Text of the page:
This article originally appeared in Cleantechnica.

The resource economist Erich Zimmerman said, “Resources are not, they become.” It is not by their existence that resources gain value, but by their use. And so it is with electricity. It’s existence is not important — it is in its use that it provides utility and improves the quality of life.

Globally, there are around 1.2 billion people without access to electrical power, most of whom live in developing nations within Asia and Africa. In some sub-Saharan countries, these numbers are actually rising, not falling. Governments in these countries are acutely aware of the situation and are taking steps to provide energy to these areas, with 68 countries having targets for increasing electricity access. However, the cost of providing centralised generation, transmission, and distribution systems is often too expensive and not cost effective for many developing nations.

In developed countries such as Canada, we built centralised generation stations which transmit energy over long distances, and then distributes it to neighbourhoods and homes. They have redundancy built in, so that the grid can easily handle peak demand, as well as provide high levels of reliability. In Ontario for example, peak demand is approximately 24,000 MW (24 GW). However, the grid’s generation capacity is more than 35,000 MW (35 GW). In general, cities are served by more than one transmission feeder and most neighbourhoods have redundant distribution. Our grid has been engineered to be capable of both adding new loads (like electric vehicles) and performing reliably (generally, less than an hour a year of outages).

However, this comes at a cost — higher electricity prices, especially considering the huge cost of replacing aging assets. This model might not work for remote areas or poorer communities in developing nations, where the populace doesn’t have the purchasing power to support a system with such high levels of redundancy, supply, and engineering.

But what if someone only wanted to buy enough electricity to support a bit of nighttime lighting? Or to run a television for a few hours in the evening? In these cases, there would be no need for a centralized, highly engineered grid.

In these developing areas of the world, new companies are bringing alternative business models to the fore, combining innovation in finance, logistics, and operations to deliver “personal power” to energy-poor communities. These models often rely on solar PV as the core technology (sometimes supplemented with small amounts of storage), coupled with innovative financing models — usually utilising cellular infrastructure, which is often fairly well developed and accepted. The design combines the appliance provision (TV, lights, refrigeration, etc.) with a solar panel to power it. Imagine buying lights (for nighttime reading and studying) with the solar panel and storage to operate them for a set time. And yes, the system may not be as resilient as a Western-style grid (if it is very cloudy that day, there will not be light in the evening), but it also costs much less — some of these business models are enabling lighting for under $0.50/day.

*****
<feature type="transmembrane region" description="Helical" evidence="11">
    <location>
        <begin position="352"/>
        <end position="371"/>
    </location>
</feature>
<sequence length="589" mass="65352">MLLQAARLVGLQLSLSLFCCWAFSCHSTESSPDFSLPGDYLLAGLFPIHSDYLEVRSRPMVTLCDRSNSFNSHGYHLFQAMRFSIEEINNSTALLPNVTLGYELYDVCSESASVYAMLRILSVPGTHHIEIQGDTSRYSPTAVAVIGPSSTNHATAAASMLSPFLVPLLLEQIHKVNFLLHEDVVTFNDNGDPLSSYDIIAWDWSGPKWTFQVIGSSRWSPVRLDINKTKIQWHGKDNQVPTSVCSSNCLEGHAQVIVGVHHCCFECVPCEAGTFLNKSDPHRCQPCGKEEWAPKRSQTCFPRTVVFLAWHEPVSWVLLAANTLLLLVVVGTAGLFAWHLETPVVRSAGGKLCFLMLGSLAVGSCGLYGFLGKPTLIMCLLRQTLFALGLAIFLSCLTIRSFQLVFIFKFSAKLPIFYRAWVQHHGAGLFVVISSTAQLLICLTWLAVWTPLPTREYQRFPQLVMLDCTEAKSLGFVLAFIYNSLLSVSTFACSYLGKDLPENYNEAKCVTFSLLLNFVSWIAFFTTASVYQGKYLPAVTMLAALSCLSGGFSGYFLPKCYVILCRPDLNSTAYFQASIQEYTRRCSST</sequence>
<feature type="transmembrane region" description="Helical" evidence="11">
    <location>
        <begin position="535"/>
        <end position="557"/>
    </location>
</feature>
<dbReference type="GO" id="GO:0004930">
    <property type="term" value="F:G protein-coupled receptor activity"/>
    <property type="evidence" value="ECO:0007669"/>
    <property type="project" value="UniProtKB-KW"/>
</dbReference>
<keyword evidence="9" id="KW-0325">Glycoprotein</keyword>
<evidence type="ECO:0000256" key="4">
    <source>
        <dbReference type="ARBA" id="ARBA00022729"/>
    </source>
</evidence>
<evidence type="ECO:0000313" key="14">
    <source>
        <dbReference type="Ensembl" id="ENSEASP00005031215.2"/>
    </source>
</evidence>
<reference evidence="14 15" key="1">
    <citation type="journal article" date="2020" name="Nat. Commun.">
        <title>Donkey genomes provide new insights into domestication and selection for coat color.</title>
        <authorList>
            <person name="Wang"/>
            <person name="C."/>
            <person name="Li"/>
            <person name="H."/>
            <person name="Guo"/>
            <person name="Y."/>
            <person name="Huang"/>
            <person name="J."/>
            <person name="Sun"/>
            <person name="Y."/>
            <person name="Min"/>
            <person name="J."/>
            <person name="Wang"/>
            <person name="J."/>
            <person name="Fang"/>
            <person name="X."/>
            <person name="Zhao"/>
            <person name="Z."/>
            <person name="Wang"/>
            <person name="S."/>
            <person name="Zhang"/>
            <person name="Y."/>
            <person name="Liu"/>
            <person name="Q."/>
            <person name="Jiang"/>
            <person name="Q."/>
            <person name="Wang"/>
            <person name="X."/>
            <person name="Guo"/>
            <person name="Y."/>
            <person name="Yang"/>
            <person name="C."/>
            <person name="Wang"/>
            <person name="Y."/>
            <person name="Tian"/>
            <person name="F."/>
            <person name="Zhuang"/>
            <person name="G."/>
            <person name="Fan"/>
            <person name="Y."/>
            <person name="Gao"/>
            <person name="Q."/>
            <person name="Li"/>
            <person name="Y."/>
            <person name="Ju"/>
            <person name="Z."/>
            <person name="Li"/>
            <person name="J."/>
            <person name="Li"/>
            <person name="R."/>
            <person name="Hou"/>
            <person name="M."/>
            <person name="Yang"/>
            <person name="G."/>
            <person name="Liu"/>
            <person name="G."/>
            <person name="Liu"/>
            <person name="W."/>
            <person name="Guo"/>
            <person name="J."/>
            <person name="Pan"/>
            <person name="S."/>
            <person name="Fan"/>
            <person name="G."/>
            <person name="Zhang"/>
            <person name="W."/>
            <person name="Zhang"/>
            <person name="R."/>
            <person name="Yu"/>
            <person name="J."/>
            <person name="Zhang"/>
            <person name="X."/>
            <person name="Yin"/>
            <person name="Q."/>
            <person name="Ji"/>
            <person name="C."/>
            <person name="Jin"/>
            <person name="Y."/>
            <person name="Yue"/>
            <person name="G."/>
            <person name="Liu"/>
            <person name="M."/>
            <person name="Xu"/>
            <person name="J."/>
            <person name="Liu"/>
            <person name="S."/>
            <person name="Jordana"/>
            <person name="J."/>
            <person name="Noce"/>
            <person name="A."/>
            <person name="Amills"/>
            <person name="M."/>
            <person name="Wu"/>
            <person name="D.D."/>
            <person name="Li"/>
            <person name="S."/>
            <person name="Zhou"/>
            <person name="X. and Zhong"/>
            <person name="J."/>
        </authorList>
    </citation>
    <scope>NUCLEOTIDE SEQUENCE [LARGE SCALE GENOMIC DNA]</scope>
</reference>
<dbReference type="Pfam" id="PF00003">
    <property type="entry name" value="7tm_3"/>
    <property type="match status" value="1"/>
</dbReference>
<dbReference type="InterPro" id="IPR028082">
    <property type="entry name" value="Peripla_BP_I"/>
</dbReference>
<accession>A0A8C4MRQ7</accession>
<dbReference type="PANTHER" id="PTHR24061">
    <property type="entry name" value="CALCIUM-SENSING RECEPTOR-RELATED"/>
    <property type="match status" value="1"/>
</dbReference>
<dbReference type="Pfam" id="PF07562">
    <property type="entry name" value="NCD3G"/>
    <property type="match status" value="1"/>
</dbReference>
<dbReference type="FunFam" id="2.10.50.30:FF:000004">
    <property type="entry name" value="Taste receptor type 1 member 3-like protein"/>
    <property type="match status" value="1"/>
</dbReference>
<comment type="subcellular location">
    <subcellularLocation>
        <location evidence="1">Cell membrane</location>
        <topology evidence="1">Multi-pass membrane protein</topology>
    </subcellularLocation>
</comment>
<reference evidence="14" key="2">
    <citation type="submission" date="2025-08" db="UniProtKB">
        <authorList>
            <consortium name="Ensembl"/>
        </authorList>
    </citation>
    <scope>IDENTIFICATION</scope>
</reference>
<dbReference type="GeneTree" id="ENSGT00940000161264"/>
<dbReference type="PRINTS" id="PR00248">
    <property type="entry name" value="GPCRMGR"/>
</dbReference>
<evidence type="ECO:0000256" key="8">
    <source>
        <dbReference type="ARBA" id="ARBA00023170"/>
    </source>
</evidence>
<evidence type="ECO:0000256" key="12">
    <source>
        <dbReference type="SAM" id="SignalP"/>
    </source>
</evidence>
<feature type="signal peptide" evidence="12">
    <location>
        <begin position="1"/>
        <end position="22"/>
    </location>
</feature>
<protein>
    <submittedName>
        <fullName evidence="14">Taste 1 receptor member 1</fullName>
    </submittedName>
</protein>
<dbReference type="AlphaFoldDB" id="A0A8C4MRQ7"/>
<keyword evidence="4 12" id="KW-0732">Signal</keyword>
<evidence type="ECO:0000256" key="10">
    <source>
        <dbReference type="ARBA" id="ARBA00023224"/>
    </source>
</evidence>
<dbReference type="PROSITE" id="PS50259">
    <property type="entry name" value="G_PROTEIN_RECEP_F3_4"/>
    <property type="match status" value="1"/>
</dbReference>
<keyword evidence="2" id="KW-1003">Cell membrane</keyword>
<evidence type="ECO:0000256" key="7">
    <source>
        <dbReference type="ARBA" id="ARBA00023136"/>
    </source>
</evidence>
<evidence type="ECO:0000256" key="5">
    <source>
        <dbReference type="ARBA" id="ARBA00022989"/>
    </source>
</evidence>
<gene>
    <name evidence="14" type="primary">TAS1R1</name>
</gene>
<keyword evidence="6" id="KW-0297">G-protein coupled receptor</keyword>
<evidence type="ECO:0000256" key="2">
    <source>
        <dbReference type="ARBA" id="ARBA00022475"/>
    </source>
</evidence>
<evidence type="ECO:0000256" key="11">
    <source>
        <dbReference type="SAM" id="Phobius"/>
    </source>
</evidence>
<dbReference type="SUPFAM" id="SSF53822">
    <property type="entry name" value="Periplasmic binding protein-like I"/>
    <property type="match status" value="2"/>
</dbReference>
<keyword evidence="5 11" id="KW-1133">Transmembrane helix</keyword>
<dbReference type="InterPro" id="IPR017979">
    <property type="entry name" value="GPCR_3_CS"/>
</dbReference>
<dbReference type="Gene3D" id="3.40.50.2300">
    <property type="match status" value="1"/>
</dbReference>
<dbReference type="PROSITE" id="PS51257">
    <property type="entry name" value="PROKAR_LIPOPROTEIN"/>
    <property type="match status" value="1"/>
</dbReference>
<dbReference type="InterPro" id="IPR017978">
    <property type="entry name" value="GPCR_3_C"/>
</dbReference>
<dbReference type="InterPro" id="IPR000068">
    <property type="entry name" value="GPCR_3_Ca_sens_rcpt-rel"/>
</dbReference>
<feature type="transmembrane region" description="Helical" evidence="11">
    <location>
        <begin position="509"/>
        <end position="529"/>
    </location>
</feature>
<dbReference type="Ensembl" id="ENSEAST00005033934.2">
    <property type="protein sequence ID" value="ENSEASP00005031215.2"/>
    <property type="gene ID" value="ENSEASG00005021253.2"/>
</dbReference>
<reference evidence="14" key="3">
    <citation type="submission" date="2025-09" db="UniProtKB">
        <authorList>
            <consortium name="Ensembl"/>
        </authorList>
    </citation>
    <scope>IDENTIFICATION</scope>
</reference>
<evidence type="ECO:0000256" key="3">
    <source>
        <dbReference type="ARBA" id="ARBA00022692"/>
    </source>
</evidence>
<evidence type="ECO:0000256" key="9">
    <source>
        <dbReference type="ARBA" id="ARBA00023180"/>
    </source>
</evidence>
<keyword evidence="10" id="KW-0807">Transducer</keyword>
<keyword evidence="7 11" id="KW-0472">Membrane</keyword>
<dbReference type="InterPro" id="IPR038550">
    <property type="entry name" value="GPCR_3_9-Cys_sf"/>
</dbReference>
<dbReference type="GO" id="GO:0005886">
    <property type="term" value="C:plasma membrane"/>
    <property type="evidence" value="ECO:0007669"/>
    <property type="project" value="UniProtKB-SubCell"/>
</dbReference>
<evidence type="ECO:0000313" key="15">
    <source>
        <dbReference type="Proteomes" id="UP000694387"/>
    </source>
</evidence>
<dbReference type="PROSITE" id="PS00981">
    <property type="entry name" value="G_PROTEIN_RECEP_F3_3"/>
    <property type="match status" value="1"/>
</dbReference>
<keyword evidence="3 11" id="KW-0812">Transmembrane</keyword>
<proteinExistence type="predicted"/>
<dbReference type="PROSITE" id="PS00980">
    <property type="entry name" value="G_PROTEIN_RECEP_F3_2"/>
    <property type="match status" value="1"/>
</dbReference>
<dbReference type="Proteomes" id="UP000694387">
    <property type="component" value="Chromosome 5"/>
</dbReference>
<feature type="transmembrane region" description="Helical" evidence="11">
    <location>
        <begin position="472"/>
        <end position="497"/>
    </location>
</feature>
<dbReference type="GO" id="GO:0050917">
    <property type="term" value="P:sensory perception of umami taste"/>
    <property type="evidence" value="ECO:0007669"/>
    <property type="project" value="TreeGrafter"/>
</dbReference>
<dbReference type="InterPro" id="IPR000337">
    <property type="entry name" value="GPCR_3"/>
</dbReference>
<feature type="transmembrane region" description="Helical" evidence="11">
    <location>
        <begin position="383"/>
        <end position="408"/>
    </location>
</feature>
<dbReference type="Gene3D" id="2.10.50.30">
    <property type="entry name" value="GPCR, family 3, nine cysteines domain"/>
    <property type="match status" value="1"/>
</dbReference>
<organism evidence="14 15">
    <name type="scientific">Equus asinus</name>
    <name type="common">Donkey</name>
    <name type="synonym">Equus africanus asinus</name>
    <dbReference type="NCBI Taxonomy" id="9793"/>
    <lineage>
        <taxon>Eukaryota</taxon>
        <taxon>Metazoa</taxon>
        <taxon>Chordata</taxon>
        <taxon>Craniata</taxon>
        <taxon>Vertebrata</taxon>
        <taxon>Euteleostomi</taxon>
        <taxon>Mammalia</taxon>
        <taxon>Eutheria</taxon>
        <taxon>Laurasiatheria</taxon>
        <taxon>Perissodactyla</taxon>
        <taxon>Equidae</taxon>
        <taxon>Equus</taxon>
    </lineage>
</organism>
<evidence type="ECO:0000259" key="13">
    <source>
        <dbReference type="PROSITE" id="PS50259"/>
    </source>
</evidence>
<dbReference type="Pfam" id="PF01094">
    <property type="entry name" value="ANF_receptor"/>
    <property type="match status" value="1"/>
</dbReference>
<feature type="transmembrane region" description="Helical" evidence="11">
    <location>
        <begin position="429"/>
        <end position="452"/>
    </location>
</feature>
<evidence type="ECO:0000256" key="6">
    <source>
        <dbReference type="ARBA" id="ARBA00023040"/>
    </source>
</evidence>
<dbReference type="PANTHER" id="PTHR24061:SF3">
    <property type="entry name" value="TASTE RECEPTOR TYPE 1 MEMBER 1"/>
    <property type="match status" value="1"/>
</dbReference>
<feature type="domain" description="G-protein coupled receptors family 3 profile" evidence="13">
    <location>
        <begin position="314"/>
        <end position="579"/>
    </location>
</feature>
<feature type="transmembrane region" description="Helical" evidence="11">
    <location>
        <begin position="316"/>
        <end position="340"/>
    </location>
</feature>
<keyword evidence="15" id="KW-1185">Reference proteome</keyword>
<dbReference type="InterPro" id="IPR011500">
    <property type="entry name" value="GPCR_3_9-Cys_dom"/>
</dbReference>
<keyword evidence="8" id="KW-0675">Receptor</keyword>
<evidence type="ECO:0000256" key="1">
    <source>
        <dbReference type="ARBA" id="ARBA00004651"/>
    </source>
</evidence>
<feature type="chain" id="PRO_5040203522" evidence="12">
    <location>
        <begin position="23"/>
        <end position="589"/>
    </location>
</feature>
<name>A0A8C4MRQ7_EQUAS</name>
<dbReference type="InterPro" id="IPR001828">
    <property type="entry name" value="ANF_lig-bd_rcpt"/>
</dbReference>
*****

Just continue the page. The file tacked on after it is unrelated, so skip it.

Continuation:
Good examples of these models in action are from SELCO, an Indian company which provides solar lighting systems to communities not connected to the grid, and both M-KOPA and Off Grid Electric, operating in rural Africa. While M-KOPA’s success lies in being able to provide financing options to poor communities unable to afford solar — consumers buy the system for an initial cost of $35 and then make payments of $0.43/day over a mobile payment system called M-PESA until the costs of the system are covered. The customer then owns the system outright.

This “personal power” approach is challenging how we think of energy and electricity, namely the core assumptions of what getting electricity means. They raise the question, what do people want: access to electricity or appliances that make their life easier? The above companies focus more on supplying personally relevant solutions (like lighting, television, refrigeration), and in doing so are creating deep customer relationships that in some ways transcend the ones that Western utilities have as “just” electricity suppliers to their customers.

Their success raises some interesting questions, not only for these remote communities but about how we all see and use energy.

  • [inlinetweet prefix=”” tweeter=”@MaRSDD” suffix=”#Futureofenergy”]Could there be a different model around electricity supply and use?[/inlinetweet]
  • Could such a model work in the developed parts of the world, where we are reliant on the abundance of energy?
  • Is this the future of energy as we move towards more energy efficient practice? Or would it only be applicable for remote areas?
  • What if you just had enough power for the things you wanted to use?
  • What if we could produce and trade electricity with our neighbors to meet our electricity needs?

We usually think about what we can offer to the developing world — but just maybe they can teach us something about how to deliver solutions to our customers! We have amazingly reliable and resilient electricity systems in the developed world. But as technology, systems, and customer relationships change, maybe there are different ways to deliver solutions to customers that will turn some of our long-standing ideas on edge.